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Fish at The Robins Nature Center

The following fish species are on rotation in exhibits at The Robins Nature Center.

American eel, Anguilla rostrata
American shad, Alosa sapidissima
Atlantic sturgeon, Acipenser oxyrhynchus
Black crappie, Pomoxis nigromaculatus
Blue catfish, Ictalurus furcatus
Blueback herring, Alosa aestivalis
Bluegill, Lepomis macrochirus
Bluespotted sunfish, Enneacanthus gloriosus
Bowfin, Amia calva
Brown bullhead, Ameiurus nebulosus
Bull chub, Nocomis raneyi
Channel catfish, Ictalurus punctatus
Chain catshark, Scyliorhynus retifer
Common carp, Cyprinus carpio
Gizzard shad, Dorosoma cepedianum
Flathead catfish, Pylodictis olivaris
Largemouth bass, Micropterus salmoides
Lined seahorse, Hippocampus erectus
Longnose gar, Lepisosteus osseus
Margined madtom, Noturus insignis
Northern hogsucker, Hypentelium nigricans

Oyster toadfish, Opsanus tau
Pumpkinseed, Lepomis gibbosus
Quillback, Carpiodes cyprinus
Redbreast sunfish, Lepomis auritus
Rock bass, Ambloplites rupestris
Sea lamprey, Petromyzan marinus
Shiner/Spottail, Notropis hudsonius
Shorthead redhorse, Moxostoma macrolepidotum
Smallmouth bass, Micropterus dolomieu
Striped bass, Morone saxatilis
Striped blennies, Chasmodes bosquianus
Striped burrfish, Chylomycterus schoepfi
Stripedback darter, Percina notogramma
Torrent sucker, Thoburnia rhothoeca
Walleye, Stizostedion vitreum
Warmouth, Lepomis gulosus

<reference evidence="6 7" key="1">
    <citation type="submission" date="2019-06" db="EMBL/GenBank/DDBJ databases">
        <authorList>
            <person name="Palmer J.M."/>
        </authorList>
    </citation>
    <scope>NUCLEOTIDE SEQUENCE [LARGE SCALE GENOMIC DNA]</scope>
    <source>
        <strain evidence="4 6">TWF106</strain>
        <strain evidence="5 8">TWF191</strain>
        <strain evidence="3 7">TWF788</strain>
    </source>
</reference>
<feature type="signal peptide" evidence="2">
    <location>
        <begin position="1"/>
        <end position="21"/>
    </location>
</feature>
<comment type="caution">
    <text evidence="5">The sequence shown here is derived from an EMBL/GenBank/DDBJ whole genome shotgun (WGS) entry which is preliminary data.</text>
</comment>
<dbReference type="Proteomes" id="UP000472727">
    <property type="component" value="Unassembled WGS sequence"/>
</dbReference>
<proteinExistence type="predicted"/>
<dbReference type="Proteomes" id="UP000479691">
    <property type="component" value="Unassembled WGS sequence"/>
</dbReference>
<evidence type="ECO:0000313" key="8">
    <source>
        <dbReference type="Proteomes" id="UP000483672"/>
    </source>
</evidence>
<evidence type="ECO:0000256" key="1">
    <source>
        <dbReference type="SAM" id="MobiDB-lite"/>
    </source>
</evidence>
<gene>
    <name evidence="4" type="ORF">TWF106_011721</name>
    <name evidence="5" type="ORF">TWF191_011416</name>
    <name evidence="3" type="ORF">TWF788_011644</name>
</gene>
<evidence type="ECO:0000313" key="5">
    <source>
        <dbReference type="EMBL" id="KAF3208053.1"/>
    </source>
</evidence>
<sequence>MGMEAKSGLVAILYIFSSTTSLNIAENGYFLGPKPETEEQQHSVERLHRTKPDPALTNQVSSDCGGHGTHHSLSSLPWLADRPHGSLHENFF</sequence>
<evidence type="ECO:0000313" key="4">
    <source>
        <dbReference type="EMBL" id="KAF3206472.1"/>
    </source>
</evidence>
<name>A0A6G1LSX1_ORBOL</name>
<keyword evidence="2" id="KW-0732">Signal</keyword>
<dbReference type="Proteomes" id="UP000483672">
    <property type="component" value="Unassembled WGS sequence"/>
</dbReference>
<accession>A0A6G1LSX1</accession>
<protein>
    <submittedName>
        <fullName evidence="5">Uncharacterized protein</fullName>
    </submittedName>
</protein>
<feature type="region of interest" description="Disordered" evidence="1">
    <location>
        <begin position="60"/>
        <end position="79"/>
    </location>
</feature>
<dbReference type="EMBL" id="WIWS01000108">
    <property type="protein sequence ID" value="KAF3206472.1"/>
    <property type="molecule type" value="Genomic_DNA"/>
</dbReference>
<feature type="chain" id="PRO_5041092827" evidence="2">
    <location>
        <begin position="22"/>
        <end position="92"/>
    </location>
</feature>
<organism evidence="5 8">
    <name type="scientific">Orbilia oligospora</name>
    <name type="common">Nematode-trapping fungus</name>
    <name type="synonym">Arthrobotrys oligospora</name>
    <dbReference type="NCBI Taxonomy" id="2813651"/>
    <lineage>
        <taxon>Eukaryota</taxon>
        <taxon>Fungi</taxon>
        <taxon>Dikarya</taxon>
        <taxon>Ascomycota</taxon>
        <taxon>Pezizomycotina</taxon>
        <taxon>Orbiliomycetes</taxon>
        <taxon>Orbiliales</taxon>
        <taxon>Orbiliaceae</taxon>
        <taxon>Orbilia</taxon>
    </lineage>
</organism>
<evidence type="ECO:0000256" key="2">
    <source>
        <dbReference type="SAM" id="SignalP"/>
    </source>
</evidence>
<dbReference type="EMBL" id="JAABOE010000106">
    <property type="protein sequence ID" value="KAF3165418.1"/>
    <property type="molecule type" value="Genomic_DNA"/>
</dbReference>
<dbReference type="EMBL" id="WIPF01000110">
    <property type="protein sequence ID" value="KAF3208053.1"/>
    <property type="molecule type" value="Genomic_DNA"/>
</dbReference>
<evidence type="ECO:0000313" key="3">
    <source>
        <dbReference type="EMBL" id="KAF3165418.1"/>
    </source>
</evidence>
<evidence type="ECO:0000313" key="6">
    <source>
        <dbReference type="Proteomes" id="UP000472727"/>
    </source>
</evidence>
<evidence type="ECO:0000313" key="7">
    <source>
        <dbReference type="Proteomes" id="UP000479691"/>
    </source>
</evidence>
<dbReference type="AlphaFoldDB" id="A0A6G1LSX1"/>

White catfish, Ameiurus catusCc
White crappie, Pomoxis annularis
White perch, Morone americana
Yellow bullhead, Ameiurus natalis
Yellow perch, Perca flavescens



James River Watershed and Chesapeake Bay

Natural History

The Robins Nature Center is home to a variety of fish that live in the James River and the Chesapeake Bay. A comprehensive list of fish located at The Robins Nature Center can be found above. One of our most notable fish is the Atlantic sturgeon (Acipenser oxyrinchus oxyrinchus), which is considered threatened, endangered, and even extinct in much of its original habitats.

The Atlantic sturgeon was a primary source of protein in Colonial times, and is often referred to as “the fish that saved Jamestown." This species of fish is known for its occasional "leaping" behavior called breaching. The exact reason why sturgeon breach remains unknown, although it has been suggested that they may be attempting to rid themselves of parasites. Another unique characteristic of the Atlantic sturgeon is their scales. Rather than having true scales like other fish, they have five rows of bony plates known as scutes.

Atlantic sturgeon under six years of age stay in the brackish water where they were born before moving into the ocean. They may be 3 to 5 feet long at this stage. Atlantic sturgeon may take anywhere from seven to twenty-three years to become sexually mature, depending on the sex and temperature of the water. When mature, they travel upstream to spawn. The females may lay 800,000 to 3.75 million eggs in a single year, doing so every 2 to 6 years. After laying their eggs females will travel back downstream, but males may remain upstream after spawning until forced to return downstream by the increasingly cold water. They may even return to the ocean, where they stay near the coastline. Sturgeon can often live to the age of sixty years old. Accounts of sturgeon over the age of one hundred were not uncommon in colonial times.

Populations of Atlantic sturgeon have declined due to overfishing, loss of habitat, limited access to spawning areas and water pollution. In the Chesapeake watershed, the James River in Virginia is one of the last confirmed holdouts for that region’s nearly extirpated population. In May 2007, a survey identified 175 sturgeon remaining in the entire river, with 15 specimens exceeding five feet.

Adopt an Animal

Did you know it takes $500,000 each year to feed and care for the animals at Maymont? Your support of the Maymont Adopt an Animal Program helps provide food, care and enrichment to keep the rescued animals active, healthy and engaged.